The word religion can evoke images of religious buildings, chanting, meditating or praying. Yet the concept of religion consists of a wide range of social practices that have profound consequences for individuals and societies. It is difficult to define the concept of religion in a way that includes all its dimensions. For example, some scholars have argued that the concept of religion should not be analyzed using a scientific method, such as by identifying its necessary and sufficient properties. Rather, they advocate a symbolic interactionist approach, which emphasizes the meaning that religious practice conveys to people.
The term religion encompasses beliefs in the existence of disembodied spirits, cosmological orders and the afterlife, as well as rituals that are often associated with these beliefs. Religions may also have strict rules for behavior, and they sometimes include veneration of sacred texts, shrines, artifacts or people (such as saints, mystics, prophets or spiritual superstars). Many religions develop a belief system that includes a doctrine, rituals and moral codes.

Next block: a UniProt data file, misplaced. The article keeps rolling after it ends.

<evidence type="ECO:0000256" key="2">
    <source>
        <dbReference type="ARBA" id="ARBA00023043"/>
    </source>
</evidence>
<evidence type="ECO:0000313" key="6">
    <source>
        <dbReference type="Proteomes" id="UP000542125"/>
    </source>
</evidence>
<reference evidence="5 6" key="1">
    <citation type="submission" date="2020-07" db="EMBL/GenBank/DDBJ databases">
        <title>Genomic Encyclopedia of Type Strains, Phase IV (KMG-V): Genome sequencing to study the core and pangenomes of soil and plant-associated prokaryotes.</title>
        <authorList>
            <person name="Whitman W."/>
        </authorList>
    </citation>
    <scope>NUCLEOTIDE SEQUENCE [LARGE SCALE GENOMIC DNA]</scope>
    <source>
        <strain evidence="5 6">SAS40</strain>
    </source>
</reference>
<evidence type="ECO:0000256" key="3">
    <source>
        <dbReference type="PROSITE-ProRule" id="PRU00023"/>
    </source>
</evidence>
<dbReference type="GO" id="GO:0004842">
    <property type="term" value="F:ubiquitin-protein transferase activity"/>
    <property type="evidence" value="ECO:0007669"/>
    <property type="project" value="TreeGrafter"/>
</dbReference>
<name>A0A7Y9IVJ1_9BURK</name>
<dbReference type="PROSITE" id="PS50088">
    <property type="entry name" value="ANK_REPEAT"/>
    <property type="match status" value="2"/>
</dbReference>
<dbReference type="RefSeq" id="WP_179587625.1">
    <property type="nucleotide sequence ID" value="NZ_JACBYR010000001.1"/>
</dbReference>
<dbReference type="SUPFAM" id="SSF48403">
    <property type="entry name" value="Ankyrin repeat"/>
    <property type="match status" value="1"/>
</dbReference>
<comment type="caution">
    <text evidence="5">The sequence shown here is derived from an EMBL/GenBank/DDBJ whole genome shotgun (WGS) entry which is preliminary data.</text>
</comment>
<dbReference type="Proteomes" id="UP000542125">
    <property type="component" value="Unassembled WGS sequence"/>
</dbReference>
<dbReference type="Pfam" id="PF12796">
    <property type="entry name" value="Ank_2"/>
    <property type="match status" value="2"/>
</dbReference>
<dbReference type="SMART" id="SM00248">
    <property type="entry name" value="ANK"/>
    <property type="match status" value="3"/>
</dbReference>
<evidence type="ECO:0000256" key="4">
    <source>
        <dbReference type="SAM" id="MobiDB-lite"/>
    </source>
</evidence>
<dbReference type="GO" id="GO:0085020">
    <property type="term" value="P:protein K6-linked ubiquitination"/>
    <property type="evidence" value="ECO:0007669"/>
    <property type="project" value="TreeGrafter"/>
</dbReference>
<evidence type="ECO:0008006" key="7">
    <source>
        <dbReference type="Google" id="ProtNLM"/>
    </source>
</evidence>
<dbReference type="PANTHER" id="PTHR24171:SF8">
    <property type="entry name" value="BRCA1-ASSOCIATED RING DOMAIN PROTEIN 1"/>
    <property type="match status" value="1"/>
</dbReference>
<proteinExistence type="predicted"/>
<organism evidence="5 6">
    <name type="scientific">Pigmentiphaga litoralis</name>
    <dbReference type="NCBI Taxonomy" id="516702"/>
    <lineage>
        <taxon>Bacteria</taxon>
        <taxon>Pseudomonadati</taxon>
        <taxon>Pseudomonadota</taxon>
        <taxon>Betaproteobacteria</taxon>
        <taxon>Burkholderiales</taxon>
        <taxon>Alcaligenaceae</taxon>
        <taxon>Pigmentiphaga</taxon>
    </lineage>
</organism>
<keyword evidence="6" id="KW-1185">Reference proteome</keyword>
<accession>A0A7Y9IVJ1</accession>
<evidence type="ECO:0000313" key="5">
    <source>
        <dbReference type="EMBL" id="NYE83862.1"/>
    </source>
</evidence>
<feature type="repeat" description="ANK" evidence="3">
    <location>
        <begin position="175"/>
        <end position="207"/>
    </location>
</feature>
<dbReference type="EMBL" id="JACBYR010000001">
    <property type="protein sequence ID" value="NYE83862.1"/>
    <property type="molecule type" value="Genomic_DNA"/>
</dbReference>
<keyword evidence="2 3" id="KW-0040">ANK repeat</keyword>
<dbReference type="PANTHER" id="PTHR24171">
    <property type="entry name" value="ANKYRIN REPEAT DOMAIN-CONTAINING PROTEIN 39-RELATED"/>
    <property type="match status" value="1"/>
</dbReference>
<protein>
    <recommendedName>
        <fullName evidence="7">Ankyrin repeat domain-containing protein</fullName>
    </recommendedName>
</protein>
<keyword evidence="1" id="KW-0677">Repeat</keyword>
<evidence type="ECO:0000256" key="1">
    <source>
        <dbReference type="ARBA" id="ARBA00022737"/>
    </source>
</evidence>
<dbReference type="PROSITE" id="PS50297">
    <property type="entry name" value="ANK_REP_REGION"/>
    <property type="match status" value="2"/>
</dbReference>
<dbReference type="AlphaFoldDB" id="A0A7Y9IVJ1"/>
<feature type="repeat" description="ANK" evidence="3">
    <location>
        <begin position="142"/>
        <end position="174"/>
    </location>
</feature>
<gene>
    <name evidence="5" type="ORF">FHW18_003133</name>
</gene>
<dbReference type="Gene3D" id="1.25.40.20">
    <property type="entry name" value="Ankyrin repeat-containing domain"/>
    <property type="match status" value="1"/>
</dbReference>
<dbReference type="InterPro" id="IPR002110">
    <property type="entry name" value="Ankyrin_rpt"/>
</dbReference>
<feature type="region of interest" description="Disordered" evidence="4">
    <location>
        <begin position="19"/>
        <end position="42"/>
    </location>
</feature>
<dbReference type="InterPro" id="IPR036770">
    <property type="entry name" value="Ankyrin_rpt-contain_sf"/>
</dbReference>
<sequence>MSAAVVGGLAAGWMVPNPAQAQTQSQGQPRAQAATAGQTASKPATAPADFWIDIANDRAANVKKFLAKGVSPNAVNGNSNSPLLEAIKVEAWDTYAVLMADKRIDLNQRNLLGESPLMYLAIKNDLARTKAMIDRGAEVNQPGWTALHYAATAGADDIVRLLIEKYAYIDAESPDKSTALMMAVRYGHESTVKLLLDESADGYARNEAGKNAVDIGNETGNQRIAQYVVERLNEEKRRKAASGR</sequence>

People who are religious often feel that something larger than themselves is in control of their lives, and this sense of omnipresence can be calming. However, research suggests that some religions can cause stress, such as when people worry about divine punishment for their misdeeds.
Scientists are investigating whether religion can serve other positive functions, such as promoting ethical behavior or improving mental health and physical wellbeing. The evidence so far suggests that some aspects of religion do provide these benefits, but the results vary widely.